What we never anticipated was that this modality, for a time, would become our primary means of gathering and connecting. And here is where the challenge of bringing order out of chaos seems the greatest for hybrid worship because combining the two can feel strange, unfocused and even disorienting. We are unsure where to place our emphasis, how to include those who are joining us from remote locations, how to lead when we have a congregation in our space and another community gathered online for the same service.
The gymnast Simone Biles used a word to describe the cause for her withdrawal from some of her Olympic events that may be useful here. She said she had the “twisties.” It is not a term I had heard before, but I find it helpful as we consider the challenge of navigating this hybrid world of worship where we now find ourselves.
For clergy who are leading worship, attending to both congregations at the same time can give us our own ecclesiastical version of the twisties. We can feel, in any given moment, that our leadership role is pulling us in one direction and yet another, simultaneously. This rapid worship whiplash can set our heads spinning and leave us wondering which end is up and how we can serve both constituencies effectively.
For people attending, either in person or online, they can feel disconnected, disengaged and even detached from one another. How do we find ways to weave the two congregations together, to bring these disparate communities onto common ground and to bring order out of the chaos created as these two worlds, in person and online, seem to collide?
FINDING THE COMMON GROUND
As a branch of the Body of Christ that places the sacraments at our center, conversations are beginning around the Church that raise the question: How can our liturgy, and, more specifically, the sacraments of Baptism and Holy Communion, help us to join the two congregations, to bridge the gap, to bring a new order out of this current chaos? This may be our incarnation of the new normal.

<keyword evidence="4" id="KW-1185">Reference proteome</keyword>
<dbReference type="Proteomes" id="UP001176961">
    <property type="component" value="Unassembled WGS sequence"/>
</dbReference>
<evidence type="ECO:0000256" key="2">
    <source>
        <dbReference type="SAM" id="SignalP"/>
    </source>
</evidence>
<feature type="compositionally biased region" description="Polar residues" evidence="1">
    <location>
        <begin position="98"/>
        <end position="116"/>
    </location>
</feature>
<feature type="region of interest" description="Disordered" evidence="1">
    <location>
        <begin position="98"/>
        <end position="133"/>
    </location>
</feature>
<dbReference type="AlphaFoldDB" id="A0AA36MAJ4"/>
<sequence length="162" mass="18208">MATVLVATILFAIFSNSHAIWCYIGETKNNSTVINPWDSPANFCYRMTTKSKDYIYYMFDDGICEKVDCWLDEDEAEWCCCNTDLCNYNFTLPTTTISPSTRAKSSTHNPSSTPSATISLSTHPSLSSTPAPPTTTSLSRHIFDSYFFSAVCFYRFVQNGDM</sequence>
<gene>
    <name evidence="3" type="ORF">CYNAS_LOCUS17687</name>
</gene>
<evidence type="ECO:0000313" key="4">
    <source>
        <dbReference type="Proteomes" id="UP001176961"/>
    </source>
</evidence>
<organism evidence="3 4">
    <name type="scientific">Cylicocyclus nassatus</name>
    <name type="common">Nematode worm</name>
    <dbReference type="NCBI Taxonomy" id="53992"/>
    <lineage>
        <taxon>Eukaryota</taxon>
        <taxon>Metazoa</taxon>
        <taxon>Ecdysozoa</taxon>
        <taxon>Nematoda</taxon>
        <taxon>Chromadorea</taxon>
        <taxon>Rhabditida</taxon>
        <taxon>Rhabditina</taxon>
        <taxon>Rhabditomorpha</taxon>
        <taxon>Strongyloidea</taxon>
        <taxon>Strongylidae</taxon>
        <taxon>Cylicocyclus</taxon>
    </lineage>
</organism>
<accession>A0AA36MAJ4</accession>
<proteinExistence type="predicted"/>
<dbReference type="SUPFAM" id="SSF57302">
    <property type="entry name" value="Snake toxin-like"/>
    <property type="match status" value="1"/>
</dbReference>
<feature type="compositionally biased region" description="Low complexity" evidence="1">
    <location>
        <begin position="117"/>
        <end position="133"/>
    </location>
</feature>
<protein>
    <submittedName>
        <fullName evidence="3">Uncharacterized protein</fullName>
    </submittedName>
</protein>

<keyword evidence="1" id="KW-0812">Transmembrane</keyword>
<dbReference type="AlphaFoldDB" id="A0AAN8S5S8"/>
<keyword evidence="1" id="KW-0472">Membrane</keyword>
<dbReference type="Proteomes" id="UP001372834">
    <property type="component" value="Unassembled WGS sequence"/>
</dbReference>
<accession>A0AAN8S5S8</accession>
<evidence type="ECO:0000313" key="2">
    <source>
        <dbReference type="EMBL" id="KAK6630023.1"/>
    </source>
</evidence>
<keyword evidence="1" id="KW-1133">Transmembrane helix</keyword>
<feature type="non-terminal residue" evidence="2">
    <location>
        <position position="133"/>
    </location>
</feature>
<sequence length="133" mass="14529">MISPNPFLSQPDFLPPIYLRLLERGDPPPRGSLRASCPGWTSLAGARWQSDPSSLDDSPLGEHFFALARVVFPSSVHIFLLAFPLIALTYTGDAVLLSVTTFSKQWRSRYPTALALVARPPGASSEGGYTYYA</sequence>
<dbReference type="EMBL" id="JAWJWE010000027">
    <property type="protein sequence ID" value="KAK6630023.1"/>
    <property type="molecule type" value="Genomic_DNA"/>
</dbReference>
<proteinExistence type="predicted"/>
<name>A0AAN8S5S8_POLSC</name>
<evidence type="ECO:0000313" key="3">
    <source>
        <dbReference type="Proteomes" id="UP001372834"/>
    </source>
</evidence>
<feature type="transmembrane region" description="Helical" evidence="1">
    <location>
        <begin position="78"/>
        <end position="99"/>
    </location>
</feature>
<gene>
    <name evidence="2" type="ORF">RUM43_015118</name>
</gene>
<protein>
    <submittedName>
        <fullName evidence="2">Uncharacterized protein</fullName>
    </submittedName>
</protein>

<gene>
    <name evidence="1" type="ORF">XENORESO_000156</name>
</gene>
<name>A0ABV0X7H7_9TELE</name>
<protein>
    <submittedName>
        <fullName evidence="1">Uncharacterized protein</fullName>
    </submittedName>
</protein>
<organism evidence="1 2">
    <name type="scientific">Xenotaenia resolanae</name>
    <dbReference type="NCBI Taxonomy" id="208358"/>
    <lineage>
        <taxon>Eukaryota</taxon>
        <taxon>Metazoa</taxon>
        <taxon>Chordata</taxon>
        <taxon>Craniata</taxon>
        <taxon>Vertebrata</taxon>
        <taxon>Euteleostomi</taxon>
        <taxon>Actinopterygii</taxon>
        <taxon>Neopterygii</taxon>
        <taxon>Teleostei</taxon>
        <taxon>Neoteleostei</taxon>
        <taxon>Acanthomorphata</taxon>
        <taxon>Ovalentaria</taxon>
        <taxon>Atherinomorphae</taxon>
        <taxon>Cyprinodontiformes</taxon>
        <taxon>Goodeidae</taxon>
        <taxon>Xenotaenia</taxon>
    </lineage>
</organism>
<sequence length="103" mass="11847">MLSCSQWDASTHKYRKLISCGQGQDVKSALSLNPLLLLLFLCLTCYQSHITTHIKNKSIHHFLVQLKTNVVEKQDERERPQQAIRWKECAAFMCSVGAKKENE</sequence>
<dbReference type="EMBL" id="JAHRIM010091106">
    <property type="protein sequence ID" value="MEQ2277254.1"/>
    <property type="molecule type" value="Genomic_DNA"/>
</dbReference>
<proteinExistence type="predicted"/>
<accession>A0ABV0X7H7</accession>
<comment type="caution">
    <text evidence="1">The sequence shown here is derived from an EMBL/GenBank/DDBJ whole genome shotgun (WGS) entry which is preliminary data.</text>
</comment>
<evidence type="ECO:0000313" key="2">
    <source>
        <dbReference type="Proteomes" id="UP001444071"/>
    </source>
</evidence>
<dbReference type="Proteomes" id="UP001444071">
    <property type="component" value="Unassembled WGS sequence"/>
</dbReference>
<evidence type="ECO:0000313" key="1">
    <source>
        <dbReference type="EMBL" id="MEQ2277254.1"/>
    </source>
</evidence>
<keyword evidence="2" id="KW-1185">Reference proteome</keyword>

We are in the early stages of these conversations, but they are central to the life and future of our communities of faith. I have often said our comfort zone is defined by what is familiar. But the Church, when it is living into its missional identity, is responding to God’s call to move outside our comfort zone into areas that initially can feel confusing, chaotic and “twisty.” But it is in these spaces we begin to discover, or rediscover, as the familiar hymn puts it, that “new occasions teach new duties.”
It will be a time of exploration and a time of trial and error. It will be a time of experimenting with the new ways we welcome each other into our communities while upholding the traditions that bring us close together. It is a time we will navigate together, with open hearts ready to receive the unexpected gifts a new way can bestow.
And this process of bringing order out of chaos, of finding common ground, of building bridges, of seeing God making a way where there is no way—this is our sweet spot as the Church. This is at the heart of our mission. This is our call in this time and in this place. This is what it means to build and to become beloved community.
 “What We Lose When We Livestream Church” by Collin Hansen for The New York Times, August 8, 2021
Tags: North Carolina Disciple